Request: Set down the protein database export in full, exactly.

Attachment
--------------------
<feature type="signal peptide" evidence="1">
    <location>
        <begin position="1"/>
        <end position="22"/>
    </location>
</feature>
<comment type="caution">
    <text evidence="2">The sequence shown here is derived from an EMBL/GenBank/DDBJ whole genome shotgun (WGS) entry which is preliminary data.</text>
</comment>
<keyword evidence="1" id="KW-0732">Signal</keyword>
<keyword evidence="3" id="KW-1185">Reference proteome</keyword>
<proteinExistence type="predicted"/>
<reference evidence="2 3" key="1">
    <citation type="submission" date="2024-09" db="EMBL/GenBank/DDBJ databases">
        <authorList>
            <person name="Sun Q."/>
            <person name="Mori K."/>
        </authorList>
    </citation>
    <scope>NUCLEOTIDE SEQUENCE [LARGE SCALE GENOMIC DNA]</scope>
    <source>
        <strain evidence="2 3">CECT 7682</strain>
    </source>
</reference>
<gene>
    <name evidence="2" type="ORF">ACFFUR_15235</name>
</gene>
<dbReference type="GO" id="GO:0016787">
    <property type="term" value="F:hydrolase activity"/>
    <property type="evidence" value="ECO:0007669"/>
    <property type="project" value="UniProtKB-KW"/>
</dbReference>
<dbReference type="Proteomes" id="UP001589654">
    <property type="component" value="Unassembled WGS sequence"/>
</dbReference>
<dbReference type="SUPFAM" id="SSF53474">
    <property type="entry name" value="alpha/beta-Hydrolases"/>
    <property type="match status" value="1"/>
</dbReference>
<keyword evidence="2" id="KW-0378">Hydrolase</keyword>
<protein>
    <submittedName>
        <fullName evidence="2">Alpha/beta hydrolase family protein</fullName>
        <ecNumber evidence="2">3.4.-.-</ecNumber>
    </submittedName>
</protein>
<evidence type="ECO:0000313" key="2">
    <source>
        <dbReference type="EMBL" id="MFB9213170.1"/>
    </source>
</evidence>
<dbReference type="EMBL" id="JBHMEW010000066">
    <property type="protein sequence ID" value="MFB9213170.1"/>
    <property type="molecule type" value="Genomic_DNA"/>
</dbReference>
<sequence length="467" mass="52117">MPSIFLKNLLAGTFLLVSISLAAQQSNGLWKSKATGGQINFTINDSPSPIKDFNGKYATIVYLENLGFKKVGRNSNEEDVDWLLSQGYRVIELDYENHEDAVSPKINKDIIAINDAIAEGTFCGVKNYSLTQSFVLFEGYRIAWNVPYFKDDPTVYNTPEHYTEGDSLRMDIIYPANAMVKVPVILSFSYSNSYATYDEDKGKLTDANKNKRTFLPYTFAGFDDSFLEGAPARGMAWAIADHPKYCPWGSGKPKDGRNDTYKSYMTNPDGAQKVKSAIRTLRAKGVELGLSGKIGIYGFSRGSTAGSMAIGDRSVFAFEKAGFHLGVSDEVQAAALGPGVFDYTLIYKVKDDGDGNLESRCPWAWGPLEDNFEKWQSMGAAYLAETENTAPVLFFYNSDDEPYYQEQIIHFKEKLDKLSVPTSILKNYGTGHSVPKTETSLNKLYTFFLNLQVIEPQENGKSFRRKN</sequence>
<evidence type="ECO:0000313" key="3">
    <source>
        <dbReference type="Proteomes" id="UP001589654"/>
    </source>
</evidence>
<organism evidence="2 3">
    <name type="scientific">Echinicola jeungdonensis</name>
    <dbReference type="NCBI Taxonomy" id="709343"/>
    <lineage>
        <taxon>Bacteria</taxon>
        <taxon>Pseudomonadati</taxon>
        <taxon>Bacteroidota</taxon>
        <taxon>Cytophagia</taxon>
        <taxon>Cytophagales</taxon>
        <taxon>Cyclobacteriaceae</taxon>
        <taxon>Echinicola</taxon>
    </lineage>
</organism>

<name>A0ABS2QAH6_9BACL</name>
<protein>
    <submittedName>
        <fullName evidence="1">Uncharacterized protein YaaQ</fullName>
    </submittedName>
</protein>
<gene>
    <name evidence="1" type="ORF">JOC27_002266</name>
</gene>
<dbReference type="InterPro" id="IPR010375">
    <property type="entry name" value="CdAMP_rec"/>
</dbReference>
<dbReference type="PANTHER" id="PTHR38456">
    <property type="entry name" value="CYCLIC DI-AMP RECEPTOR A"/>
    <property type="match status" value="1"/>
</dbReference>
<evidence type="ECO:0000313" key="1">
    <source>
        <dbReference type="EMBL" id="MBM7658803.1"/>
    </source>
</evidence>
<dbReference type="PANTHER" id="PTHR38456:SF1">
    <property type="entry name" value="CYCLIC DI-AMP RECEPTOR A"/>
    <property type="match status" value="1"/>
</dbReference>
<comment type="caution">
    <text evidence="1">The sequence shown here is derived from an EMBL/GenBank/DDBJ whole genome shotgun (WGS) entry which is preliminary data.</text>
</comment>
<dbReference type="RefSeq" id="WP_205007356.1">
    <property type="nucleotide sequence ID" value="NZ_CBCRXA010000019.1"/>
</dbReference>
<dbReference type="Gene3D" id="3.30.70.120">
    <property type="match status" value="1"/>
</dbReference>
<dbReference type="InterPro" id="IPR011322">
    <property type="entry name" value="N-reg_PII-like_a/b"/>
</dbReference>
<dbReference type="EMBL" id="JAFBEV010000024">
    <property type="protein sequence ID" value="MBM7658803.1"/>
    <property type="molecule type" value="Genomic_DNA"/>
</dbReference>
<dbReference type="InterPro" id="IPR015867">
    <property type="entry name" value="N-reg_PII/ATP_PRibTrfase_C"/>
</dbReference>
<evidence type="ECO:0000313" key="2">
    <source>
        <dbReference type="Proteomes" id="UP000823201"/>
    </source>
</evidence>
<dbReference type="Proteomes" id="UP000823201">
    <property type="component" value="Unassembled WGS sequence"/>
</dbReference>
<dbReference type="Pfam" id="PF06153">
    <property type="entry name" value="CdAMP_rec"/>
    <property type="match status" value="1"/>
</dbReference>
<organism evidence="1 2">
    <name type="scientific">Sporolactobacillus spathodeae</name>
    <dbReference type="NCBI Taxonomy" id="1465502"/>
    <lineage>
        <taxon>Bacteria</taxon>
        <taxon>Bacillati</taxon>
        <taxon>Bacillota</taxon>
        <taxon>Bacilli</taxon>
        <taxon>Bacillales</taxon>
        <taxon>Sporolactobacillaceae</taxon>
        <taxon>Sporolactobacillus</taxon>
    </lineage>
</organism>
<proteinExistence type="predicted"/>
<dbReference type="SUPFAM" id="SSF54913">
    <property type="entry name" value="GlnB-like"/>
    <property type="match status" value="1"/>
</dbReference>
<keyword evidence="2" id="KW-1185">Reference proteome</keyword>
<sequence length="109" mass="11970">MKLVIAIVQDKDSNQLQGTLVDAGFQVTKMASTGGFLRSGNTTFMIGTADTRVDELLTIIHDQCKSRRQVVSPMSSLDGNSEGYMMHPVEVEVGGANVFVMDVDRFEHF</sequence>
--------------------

<feature type="signal peptide" evidence="1">
    <location>
        <begin position="1"/>
        <end position="22"/>
    </location>
</feature>
<comment type="caution">
    <text evidence="2">The sequence shown here is derived from an EMBL/GenBank/DDBJ whole genome shotgun (WGS) entry which is preliminary data.</text>
</comment>
<keyword evidence="1" id="KW-0732">Signal</keyword>
<keyword evidence="3" id="KW-1185">Reference proteome</keyword>
<proteinExistence type="predicted"/>
<reference evidence="2 3" key="1">
    <citation type="submission" date="2024-09" db="EMBL/GenBank/DDBJ databases">
        <authorList>
            <person name="Sun Q."/>
            <person name="Mori K."/>
        </authorList>
    </citation>
    <scope>NUCLEOTIDE SEQUENCE [LARGE SCALE GENOMIC DNA]</scope>
    <source>
        <strain evidence="2 3">CECT 7682</strain>
    </source>
</reference>
<gene>
    <name evidence="2" type="ORF">ACFFUR_15235</name>
</gene>
<dbReference type="GO" id="GO:0016787">
    <property type="term" value="F:hydrolase activity"/>
    <property type="evidence" value="ECO:0007669"/>
    <property type="project" value="UniProtKB-KW"/>
</dbReference>
<dbReference type="Proteomes" id="UP001589654">
    <property type="component" value="Unassembled WGS sequence"/>
</dbReference>
<dbReference type="SUPFAM" id="SSF53474">
    <property type="entry name" value="alpha/beta-Hydrolases"/>
    <property type="match status" value="1"/>
</dbReference>
<keyword evidence="2" id="KW-0378">Hydrolase</keyword>
<protein>
    <submittedName>
        <fullName evidence="2">Alpha/beta hydrolase family protein</fullName>
        <ecNumber evidence="2">3.4.-.-</ecNumber>
    </submittedName>
</protein>
<evidence type="ECO:0000313" key="2">
    <source>
        <dbReference type="EMBL" id="MFB9213170.1"/>
    </source>
</evidence>
<dbReference type="EMBL" id="JBHMEW010000066">
    <property type="protein sequence ID" value="MFB9213170.1"/>
    <property type="molecule type" value="Genomic_DNA"/>
</dbReference>
<sequence length="467" mass="52117">MPSIFLKNLLAGTFLLVSISLAAQQSNGLWKSKATGGQINFTINDSPSPIKDFNGKYATIVYLENLGFKKVGRNSNEEDVDWLLSQGYRVIELDYENHEDAVSPKINKDIIAINDAIAEGTFCGVKNYSLTQSFVLFEGYRIAWNVPYFKDDPTVYNTPEHYTEGDSLRMDIIYPANAMVKVPVILSFSYSNSYATYDEDKGKLTDANKNKRTFLPYTFAGFDDSFLEGAPARGMAWAIADHPKYCPWGSGKPKDGRNDTYKSYMTNPDGAQKVKSAIRTLRAKGVELGLSGKIGIYGFSRGSTAGSMAIGDRSVFAFEKAGFHLGVSDEVQAAALGPGVFDYTLIYKVKDDGDGNLESRCPWAWGPLEDNFEKWQSMGAAYLAETENTAPVLFFYNSDDEPYYQEQIIHFKEKLDKLSVPTSILKNYGTGHSVPKTETSLNKLYTFFLNLQVIEPQENGKSFRRKN</sequence>
<evidence type="ECO:0000313" key="3">
    <source>
        <dbReference type="Proteomes" id="UP001589654"/>
    </source>
</evidence>
<organism evidence="2 3">
    <name type="scientific">Echinicola jeungdonensis</name>
    <dbReference type="NCBI Taxonomy" id="709343"/>
    <lineage>
        <taxon>Bacteria</taxon>
        <taxon>Pseudomonadati</taxon>
        <taxon>Bacteroidota</taxon>
        <taxon>Cytophagia</taxon>
        <taxon>Cytophagales</taxon>
        <taxon>Cyclobacteriaceae</taxon>
        <taxon>Echinicola</taxon>
    </lineage>
</organism>

<name>A0ABS2QAH6_9BACL</name>
<protein>
    <submittedName>
        <fullName evidence="1">Uncharacterized protein YaaQ</fullName>
    </submittedName>
</protein>
<gene>
    <name evidence="1" type="ORF">JOC27_002266</name>
</gene>
<dbReference type="InterPro" id="IPR010375">
    <property type="entry name" value="CdAMP_rec"/>
</dbReference>
<dbReference type="PANTHER" id="PTHR38456">
    <property type="entry name" value="CYCLIC DI-AMP RECEPTOR A"/>
    <property type="match status" value="1"/>
</dbReference>
<evidence type="ECO:0000313" key="1">
    <source>
        <dbReference type="EMBL" id="MBM7658803.1"/>
    </source>
</evidence>
<dbReference type="PANTHER" id="PTHR38456:SF1">
    <property type="entry name" value="CYCLIC DI-AMP RECEPTOR A"/>
    <property type="match status" value="1"/>
</dbReference>
<comment type="caution">
    <text evidence="1">The sequence shown here is derived from an EMBL/GenBank/DDBJ whole genome shotgun (WGS) entry which is preliminary data.</text>
</comment>
<dbReference type="RefSeq" id="WP_205007356.1">
    <property type="nucleotide sequence ID" value="NZ_CBCRXA010000019.1"/>
</dbReference>
<dbReference type="Gene3D" id="3.30.70.120">
    <property type="match status" value="1"/>
</dbReference>
<dbReference type="InterPro" id="IPR011322">
    <property type="entry name" value="N-reg_PII-like_a/b"/>
</dbReference>
<dbReference type="EMBL" id="JAFBEV010000024">
    <property type="protein sequence ID" value="MBM7658803.1"/>
    <property type="molecule type" value="Genomic_DNA"/>
</dbReference>
<dbReference type="InterPro" id="IPR015867">
    <property type="entry name" value="N-reg_PII/ATP_PRibTrfase_C"/>
</dbReference>
<evidence type="ECO:0000313" key="2">
    <source>
        <dbReference type="Proteomes" id="UP000823201"/>
    </source>
</evidence>
<dbReference type="Proteomes" id="UP000823201">
    <property type="component" value="Unassembled WGS sequence"/>
</dbReference>
<dbReference type="Pfam" id="PF06153">
    <property type="entry name" value="CdAMP_rec"/>
    <property type="match status" value="1"/>
</dbReference>
<organism evidence="1 2">
    <name type="scientific">Sporolactobacillus spathodeae</name>
    <dbReference type="NCBI Taxonomy" id="1465502"/>
    <lineage>
        <taxon>Bacteria</taxon>
        <taxon>Bacillati</taxon>
        <taxon>Bacillota</taxon>
        <taxon>Bacilli</taxon>
        <taxon>Bacillales</taxon>
        <taxon>Sporolactobacillaceae</taxon>
        <taxon>Sporolactobacillus</taxon>
    </lineage>
</organism>
<proteinExistence type="predicted"/>
<dbReference type="SUPFAM" id="SSF54913">
    <property type="entry name" value="GlnB-like"/>
    <property type="match status" value="1"/>
</dbReference>
<keyword evidence="2" id="KW-1185">Reference proteome</keyword>
<sequence length="109" mass="11970">MKLVIAIVQDKDSNQLQGTLVDAGFQVTKMASTGGFLRSGNTTFMIGTADTRVDELLTIIHDQCKSRRQVVSPMSSLDGNSEGYMMHPVEVEVGGANVFVMDVDRFEHF</sequence>